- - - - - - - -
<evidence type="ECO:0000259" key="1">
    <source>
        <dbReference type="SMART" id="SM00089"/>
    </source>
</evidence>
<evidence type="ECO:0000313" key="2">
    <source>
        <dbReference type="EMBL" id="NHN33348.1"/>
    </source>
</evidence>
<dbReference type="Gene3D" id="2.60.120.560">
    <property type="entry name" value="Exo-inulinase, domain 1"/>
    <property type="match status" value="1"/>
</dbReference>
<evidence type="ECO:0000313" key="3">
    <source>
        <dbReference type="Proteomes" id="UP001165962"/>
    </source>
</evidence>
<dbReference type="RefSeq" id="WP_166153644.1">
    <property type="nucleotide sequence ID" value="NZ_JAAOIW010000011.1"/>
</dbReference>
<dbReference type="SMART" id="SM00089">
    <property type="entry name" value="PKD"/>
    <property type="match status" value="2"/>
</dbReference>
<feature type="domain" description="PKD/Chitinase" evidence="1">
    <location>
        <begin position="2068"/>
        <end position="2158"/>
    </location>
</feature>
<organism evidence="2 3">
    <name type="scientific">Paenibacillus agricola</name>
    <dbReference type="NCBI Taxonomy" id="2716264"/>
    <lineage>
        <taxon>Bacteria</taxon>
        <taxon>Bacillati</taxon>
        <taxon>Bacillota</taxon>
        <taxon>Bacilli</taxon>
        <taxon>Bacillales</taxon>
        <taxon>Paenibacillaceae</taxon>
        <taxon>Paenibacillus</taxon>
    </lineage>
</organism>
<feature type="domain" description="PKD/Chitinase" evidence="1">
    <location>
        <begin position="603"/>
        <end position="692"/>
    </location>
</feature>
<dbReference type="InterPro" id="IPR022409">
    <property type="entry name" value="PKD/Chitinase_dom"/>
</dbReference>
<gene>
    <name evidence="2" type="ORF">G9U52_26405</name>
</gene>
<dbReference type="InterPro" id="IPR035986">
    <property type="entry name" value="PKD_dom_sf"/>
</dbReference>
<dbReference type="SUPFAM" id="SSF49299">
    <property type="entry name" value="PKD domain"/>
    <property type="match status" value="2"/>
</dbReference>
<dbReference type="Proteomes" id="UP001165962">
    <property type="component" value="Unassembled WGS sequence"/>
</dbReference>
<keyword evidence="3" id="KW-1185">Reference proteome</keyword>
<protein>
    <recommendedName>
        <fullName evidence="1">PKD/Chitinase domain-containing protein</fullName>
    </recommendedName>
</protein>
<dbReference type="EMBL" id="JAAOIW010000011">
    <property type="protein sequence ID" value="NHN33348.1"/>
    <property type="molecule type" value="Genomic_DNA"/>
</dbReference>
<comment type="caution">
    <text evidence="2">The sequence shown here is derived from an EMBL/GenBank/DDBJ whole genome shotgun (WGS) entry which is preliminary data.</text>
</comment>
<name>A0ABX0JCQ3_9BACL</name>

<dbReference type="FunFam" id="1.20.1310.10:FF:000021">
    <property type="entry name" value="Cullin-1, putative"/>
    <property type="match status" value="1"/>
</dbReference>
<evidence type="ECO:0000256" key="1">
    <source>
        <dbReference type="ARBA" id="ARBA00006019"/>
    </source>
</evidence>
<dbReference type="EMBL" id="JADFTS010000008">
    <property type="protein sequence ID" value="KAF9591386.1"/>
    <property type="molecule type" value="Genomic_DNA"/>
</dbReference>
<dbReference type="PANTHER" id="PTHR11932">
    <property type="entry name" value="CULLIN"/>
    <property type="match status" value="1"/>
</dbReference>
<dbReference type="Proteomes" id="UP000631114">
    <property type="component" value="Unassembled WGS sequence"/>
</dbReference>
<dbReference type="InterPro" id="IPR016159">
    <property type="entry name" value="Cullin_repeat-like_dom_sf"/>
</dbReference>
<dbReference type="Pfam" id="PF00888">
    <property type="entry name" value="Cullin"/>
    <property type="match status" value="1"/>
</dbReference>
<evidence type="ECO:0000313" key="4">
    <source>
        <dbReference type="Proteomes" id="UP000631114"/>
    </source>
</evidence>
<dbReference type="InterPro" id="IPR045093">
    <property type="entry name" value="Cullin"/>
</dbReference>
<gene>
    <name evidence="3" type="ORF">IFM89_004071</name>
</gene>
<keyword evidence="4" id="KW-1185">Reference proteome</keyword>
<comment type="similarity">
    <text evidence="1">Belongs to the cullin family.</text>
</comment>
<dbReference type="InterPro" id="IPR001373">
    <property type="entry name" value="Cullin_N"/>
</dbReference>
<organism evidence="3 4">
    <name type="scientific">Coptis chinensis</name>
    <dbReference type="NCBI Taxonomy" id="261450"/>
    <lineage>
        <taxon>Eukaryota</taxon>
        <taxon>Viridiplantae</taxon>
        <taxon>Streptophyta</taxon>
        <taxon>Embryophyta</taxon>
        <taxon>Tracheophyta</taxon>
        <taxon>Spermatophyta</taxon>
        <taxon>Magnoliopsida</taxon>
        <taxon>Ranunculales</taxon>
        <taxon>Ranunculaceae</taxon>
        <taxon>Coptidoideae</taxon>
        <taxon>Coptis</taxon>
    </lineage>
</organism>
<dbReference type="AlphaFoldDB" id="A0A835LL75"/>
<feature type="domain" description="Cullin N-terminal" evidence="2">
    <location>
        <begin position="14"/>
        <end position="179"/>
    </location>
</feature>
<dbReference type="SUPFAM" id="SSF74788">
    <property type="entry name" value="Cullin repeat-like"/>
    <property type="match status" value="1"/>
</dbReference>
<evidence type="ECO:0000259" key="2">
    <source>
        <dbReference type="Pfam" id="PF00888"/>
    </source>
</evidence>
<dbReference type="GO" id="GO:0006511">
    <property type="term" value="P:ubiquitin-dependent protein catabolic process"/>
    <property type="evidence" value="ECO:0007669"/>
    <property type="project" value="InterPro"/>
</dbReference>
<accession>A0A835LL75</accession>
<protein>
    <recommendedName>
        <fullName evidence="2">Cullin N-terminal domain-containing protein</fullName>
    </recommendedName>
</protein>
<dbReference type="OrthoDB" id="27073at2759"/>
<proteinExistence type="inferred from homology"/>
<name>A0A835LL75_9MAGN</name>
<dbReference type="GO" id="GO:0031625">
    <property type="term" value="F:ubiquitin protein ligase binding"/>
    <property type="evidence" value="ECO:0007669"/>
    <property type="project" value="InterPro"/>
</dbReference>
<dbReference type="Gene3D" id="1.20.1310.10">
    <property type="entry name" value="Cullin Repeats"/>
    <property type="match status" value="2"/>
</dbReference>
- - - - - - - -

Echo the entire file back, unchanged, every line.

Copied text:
<evidence type="ECO:0000259" key="1">
    <source>
        <dbReference type="SMART" id="SM00089"/>
    </source>
</evidence>
<evidence type="ECO:0000313" key="2">
    <source>
        <dbReference type="EMBL" id="NHN33348.1"/>
    </source>
</evidence>
<dbReference type="Gene3D" id="2.60.120.560">
    <property type="entry name" value="Exo-inulinase, domain 1"/>
    <property type="match status" value="1"/>
</dbReference>
<evidence type="ECO:0000313" key="3">
    <source>
        <dbReference type="Proteomes" id="UP001165962"/>
    </source>
</evidence>
<dbReference type="RefSeq" id="WP_166153644.1">
    <property type="nucleotide sequence ID" value="NZ_JAAOIW010000011.1"/>
</dbReference>
<dbReference type="SMART" id="SM00089">
    <property type="entry name" value="PKD"/>
    <property type="match status" value="2"/>
</dbReference>
<feature type="domain" description="PKD/Chitinase" evidence="1">
    <location>
        <begin position="2068"/>
        <end position="2158"/>
    </location>
</feature>
<organism evidence="2 3">
    <name type="scientific">Paenibacillus agricola</name>
    <dbReference type="NCBI Taxonomy" id="2716264"/>
    <lineage>
        <taxon>Bacteria</taxon>
        <taxon>Bacillati</taxon>
        <taxon>Bacillota</taxon>
        <taxon>Bacilli</taxon>
        <taxon>Bacillales</taxon>
        <taxon>Paenibacillaceae</taxon>
        <taxon>Paenibacillus</taxon>
    </lineage>
</organism>
<feature type="domain" description="PKD/Chitinase" evidence="1">
    <location>
        <begin position="603"/>
        <end position="692"/>
    </location>
</feature>
<dbReference type="InterPro" id="IPR022409">
    <property type="entry name" value="PKD/Chitinase_dom"/>
</dbReference>
<gene>
    <name evidence="2" type="ORF">G9U52_26405</name>
</gene>
<dbReference type="InterPro" id="IPR035986">
    <property type="entry name" value="PKD_dom_sf"/>
</dbReference>
<dbReference type="SUPFAM" id="SSF49299">
    <property type="entry name" value="PKD domain"/>
    <property type="match status" value="2"/>
</dbReference>
<dbReference type="Proteomes" id="UP001165962">
    <property type="component" value="Unassembled WGS sequence"/>
</dbReference>
<keyword evidence="3" id="KW-1185">Reference proteome</keyword>
<protein>
    <recommendedName>
        <fullName evidence="1">PKD/Chitinase domain-containing protein</fullName>
    </recommendedName>
</protein>
<dbReference type="EMBL" id="JAAOIW010000011">
    <property type="protein sequence ID" value="NHN33348.1"/>
    <property type="molecule type" value="Genomic_DNA"/>
</dbReference>
<comment type="caution">
    <text evidence="2">The sequence shown here is derived from an EMBL/GenBank/DDBJ whole genome shotgun (WGS) entry which is preliminary data.</text>
</comment>
<name>A0ABX0JCQ3_9BACL</name>

<dbReference type="FunFam" id="1.20.1310.10:FF:000021">
    <property type="entry name" value="Cullin-1, putative"/>
    <property type="match status" value="1"/>
</dbReference>
<evidence type="ECO:0000256" key="1">
    <source>
        <dbReference type="ARBA" id="ARBA00006019"/>
    </source>
</evidence>
<dbReference type="EMBL" id="JADFTS010000008">
    <property type="protein sequence ID" value="KAF9591386.1"/>
    <property type="molecule type" value="Genomic_DNA"/>
</dbReference>
<dbReference type="PANTHER" id="PTHR11932">
    <property type="entry name" value="CULLIN"/>
    <property type="match status" value="1"/>
</dbReference>
<dbReference type="Proteomes" id="UP000631114">
    <property type="component" value="Unassembled WGS sequence"/>
</dbReference>
<dbReference type="InterPro" id="IPR016159">
    <property type="entry name" value="Cullin_repeat-like_dom_sf"/>
</dbReference>
<dbReference type="Pfam" id="PF00888">
    <property type="entry name" value="Cullin"/>
    <property type="match status" value="1"/>
</dbReference>
<evidence type="ECO:0000313" key="4">
    <source>
        <dbReference type="Proteomes" id="UP000631114"/>
    </source>
</evidence>
<dbReference type="InterPro" id="IPR045093">
    <property type="entry name" value="Cullin"/>
</dbReference>
<gene>
    <name evidence="3" type="ORF">IFM89_004071</name>
</gene>
<keyword evidence="4" id="KW-1185">Reference proteome</keyword>
<comment type="similarity">
    <text evidence="1">Belongs to the cullin family.</text>
</comment>
<dbReference type="InterPro" id="IPR001373">
    <property type="entry name" value="Cullin_N"/>
</dbReference>
<organism evidence="3 4">
    <name type="scientific">Coptis chinensis</name>
    <dbReference type="NCBI Taxonomy" id="261450"/>
    <lineage>
        <taxon>Eukaryota</taxon>
        <taxon>Viridiplantae</taxon>
        <taxon>Streptophyta</taxon>
        <taxon>Embryophyta</taxon>
        <taxon>Tracheophyta</taxon>
        <taxon>Spermatophyta</taxon>
        <taxon>Magnoliopsida</taxon>
        <taxon>Ranunculales</taxon>
        <taxon>Ranunculaceae</taxon>
        <taxon>Coptidoideae</taxon>
        <taxon>Coptis</taxon>
    </lineage>
</organism>
<dbReference type="AlphaFoldDB" id="A0A835LL75"/>
<feature type="domain" description="Cullin N-terminal" evidence="2">
    <location>
        <begin position="14"/>
        <end position="179"/>
    </location>
</feature>
<dbReference type="SUPFAM" id="SSF74788">
    <property type="entry name" value="Cullin repeat-like"/>
    <property type="match status" value="1"/>
</dbReference>
<evidence type="ECO:0000259" key="2">
    <source>
        <dbReference type="Pfam" id="PF00888"/>
    </source>
</evidence>
<dbReference type="GO" id="GO:0006511">
    <property type="term" value="P:ubiquitin-dependent protein catabolic process"/>
    <property type="evidence" value="ECO:0007669"/>
    <property type="project" value="InterPro"/>
</dbReference>
<accession>A0A835LL75</accession>
<protein>
    <recommendedName>
        <fullName evidence="2">Cullin N-terminal domain-containing protein</fullName>
    </recommendedName>
</protein>
<dbReference type="OrthoDB" id="27073at2759"/>
<proteinExistence type="inferred from homology"/>
<name>A0A835LL75_9MAGN</name>
<dbReference type="GO" id="GO:0031625">
    <property type="term" value="F:ubiquitin protein ligase binding"/>
    <property type="evidence" value="ECO:0007669"/>
    <property type="project" value="InterPro"/>
</dbReference>
<dbReference type="Gene3D" id="1.20.1310.10">
    <property type="entry name" value="Cullin Repeats"/>
    <property type="match status" value="2"/>
</dbReference>